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Former camper becomes counselor – bringing impact full circle August 20, 2013

Posted by pinetreecamp in 2013 summer, Campers Experiences, Counselors, Experience, Interviews, Profile.
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Floyd walks with a camper to breakfast.When Kingsley Floyd, who has Merosin Deficient Muscular Dystrophy, came to Pine Tree Camp for the first time in 2011 as a camper, she was scared and embarrassed.

“I was so nervous arriving,” said Floyd, who is now 19 years old. “Then they announce your name and cheer. Wow –I’d never had that sort of ‘rock star’ treatment before. It was an experience I wasn’t ready for and was instantly embarrassed.”

When Floyd’s session was over, she couldn’t imagine not coming back. Floyd had completely changed.

“I saw campers go swimming for the first time, tears of joy streaming down their face,” Floyd smiled. “I knew I wanted to be a part of making moments like that. I wanted to help make firsts.”

Floyd connected with Pine Tree Camp director Dawn Willard-Robinson during the winter and after some interviews and paperwork, was officially a Pine Tree Camp counselor.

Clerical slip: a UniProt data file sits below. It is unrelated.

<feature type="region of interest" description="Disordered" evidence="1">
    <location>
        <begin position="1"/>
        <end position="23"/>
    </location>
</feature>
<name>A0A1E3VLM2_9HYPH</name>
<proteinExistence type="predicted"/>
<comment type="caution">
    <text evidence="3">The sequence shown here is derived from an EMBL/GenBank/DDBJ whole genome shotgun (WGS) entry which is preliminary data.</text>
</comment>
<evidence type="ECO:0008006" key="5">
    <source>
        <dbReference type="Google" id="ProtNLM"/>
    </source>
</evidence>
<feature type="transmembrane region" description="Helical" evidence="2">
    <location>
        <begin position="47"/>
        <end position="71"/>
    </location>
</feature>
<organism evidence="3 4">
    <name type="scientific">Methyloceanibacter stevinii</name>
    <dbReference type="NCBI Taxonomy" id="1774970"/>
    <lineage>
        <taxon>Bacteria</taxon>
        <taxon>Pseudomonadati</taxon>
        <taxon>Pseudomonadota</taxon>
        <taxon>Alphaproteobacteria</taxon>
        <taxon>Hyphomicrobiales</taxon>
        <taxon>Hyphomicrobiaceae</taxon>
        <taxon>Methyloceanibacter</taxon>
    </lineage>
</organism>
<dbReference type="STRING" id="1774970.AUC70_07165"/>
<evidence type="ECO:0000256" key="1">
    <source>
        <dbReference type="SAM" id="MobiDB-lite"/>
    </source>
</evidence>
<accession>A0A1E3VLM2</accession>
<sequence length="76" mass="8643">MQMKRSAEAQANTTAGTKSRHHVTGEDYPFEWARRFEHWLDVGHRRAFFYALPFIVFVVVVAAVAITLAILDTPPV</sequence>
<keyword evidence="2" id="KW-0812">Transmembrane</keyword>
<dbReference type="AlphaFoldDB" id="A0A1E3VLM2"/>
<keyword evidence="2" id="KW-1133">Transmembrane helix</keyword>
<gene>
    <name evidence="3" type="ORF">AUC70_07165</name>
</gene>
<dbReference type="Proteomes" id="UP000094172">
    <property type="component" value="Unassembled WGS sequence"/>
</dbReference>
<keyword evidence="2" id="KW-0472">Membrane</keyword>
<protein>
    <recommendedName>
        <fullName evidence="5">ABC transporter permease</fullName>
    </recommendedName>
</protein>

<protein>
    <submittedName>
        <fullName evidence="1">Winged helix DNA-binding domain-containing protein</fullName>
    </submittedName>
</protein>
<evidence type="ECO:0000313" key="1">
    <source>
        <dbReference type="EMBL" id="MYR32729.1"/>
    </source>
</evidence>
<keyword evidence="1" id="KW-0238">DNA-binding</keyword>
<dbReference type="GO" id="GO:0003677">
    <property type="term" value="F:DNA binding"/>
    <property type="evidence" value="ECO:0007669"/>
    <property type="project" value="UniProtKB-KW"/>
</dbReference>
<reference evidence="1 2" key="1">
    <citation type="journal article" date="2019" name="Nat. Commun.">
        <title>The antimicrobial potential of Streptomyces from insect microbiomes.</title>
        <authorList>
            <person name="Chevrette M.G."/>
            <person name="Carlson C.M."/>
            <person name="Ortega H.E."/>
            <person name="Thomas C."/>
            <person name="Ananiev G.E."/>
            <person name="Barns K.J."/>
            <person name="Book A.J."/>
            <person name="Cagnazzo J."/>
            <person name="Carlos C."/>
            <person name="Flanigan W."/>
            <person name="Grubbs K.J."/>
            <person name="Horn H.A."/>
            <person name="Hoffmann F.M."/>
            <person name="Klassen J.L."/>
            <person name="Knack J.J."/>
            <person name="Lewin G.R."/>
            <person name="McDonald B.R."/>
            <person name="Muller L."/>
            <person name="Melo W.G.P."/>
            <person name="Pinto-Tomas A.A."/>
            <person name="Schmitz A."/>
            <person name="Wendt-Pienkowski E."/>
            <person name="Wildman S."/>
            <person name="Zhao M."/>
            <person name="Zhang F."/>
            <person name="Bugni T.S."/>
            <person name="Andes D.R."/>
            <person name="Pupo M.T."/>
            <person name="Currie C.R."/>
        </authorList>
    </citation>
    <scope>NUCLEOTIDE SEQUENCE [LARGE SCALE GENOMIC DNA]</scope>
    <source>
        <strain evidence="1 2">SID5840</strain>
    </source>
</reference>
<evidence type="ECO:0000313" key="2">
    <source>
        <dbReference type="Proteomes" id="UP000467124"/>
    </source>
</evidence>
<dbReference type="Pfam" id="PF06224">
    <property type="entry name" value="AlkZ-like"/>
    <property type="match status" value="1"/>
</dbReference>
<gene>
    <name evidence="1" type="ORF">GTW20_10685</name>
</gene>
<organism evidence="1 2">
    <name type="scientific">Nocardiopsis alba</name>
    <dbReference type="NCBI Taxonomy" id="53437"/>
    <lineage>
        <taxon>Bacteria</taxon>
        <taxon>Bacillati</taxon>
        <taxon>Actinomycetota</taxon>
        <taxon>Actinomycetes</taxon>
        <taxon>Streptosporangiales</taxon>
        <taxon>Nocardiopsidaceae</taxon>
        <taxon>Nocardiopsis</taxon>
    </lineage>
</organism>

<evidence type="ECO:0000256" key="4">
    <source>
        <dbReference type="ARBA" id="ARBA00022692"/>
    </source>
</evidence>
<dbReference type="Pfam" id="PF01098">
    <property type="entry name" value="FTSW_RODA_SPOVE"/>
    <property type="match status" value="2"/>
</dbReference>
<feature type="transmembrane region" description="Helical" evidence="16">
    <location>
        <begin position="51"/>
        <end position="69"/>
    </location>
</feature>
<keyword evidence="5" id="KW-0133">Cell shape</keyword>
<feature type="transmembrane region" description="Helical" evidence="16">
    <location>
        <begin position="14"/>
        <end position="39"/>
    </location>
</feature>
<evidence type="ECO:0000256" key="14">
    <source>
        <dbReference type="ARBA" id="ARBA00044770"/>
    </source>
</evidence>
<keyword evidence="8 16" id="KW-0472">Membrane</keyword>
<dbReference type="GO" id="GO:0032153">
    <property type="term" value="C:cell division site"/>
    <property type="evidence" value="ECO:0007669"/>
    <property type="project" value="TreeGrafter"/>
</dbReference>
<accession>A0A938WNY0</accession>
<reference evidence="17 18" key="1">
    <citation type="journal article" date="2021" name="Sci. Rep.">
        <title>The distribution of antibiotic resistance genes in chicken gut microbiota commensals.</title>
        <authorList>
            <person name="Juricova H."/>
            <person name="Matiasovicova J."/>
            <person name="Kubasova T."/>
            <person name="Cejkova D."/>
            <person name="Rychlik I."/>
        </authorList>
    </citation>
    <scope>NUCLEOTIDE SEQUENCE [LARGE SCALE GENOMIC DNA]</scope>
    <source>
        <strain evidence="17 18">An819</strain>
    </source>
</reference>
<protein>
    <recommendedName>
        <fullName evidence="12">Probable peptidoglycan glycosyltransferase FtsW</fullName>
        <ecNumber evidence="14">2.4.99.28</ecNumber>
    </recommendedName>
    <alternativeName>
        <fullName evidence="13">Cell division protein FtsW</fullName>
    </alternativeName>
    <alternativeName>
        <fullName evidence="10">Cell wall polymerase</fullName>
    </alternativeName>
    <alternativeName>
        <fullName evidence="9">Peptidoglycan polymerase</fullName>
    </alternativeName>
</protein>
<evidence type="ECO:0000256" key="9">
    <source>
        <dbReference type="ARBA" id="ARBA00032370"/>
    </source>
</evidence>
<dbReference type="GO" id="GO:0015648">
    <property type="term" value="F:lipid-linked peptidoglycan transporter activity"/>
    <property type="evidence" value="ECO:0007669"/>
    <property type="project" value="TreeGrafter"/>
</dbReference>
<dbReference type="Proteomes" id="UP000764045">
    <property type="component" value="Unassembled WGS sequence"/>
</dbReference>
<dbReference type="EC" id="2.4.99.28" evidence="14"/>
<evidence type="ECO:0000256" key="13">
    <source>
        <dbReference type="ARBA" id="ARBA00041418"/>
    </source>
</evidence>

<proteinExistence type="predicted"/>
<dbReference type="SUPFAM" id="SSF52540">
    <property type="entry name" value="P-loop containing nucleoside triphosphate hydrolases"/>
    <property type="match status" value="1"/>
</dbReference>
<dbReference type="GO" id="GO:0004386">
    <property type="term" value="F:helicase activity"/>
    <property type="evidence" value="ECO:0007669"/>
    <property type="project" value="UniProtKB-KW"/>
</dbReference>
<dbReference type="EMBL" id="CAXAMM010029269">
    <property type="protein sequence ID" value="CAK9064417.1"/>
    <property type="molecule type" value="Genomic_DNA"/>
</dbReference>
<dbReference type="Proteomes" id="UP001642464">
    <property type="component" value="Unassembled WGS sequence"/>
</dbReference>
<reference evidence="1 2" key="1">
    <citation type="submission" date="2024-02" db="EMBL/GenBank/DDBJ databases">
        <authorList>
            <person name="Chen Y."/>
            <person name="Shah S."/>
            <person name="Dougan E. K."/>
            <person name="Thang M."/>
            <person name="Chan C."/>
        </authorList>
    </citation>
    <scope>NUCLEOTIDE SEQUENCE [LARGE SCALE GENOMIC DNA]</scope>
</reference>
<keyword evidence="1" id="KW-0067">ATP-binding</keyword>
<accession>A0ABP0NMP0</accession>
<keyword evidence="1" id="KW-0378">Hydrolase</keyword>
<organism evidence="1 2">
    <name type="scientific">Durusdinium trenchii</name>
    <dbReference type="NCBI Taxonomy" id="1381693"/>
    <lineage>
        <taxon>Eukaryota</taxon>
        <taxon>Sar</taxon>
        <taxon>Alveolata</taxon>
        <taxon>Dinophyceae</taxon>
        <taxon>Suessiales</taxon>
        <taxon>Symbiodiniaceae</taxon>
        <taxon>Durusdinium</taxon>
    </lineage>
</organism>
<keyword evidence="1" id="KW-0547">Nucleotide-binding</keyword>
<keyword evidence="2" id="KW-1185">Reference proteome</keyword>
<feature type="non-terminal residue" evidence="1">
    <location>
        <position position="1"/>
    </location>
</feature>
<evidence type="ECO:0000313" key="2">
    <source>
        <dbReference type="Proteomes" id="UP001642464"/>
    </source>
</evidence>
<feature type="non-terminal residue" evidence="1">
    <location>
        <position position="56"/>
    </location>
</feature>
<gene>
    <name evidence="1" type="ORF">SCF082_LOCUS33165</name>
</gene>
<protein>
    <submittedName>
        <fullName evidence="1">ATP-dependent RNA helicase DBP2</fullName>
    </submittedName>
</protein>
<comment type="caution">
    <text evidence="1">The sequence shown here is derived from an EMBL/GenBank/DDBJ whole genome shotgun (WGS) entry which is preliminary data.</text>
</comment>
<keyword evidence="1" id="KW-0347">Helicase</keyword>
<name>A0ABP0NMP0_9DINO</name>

Floyd chats with campers at the overnight location.“I remember my counselors vividly from Cabin 4 my first summer,” Floyd said. “It was so powerful to me to spend six days with these extremely committed people. I left my session jealous that they got to stay and have more of camp, meet more people, help more campers have firsts.”

Floyd spent the summer of 2012 learning the ropes as a counselor at Pine Tree Camp.

“In the beginning, campers would see it as, ‘oh, she used to be a camper,” so they thought they could get away with things,” Floyd laughed. “I had to learn to transition into a role where I could assert myself and balance that with compassion towards the campers, letting them know I understood exactly how they felt adjusting to camp life and in everyday life for that matter.”

As her second summer as a counselor ends, Floyd is more committed than ever.

“I have learned so much,” Floyd said. “I feel like I’m able to connect to campers on a deeper level. I truly ‘get’ them. I relate if they’re having a bad day, or a good day. More importantly, I get to learn their ways of adapting and share what’s worked for me. It’s an incredible privilege.”

 

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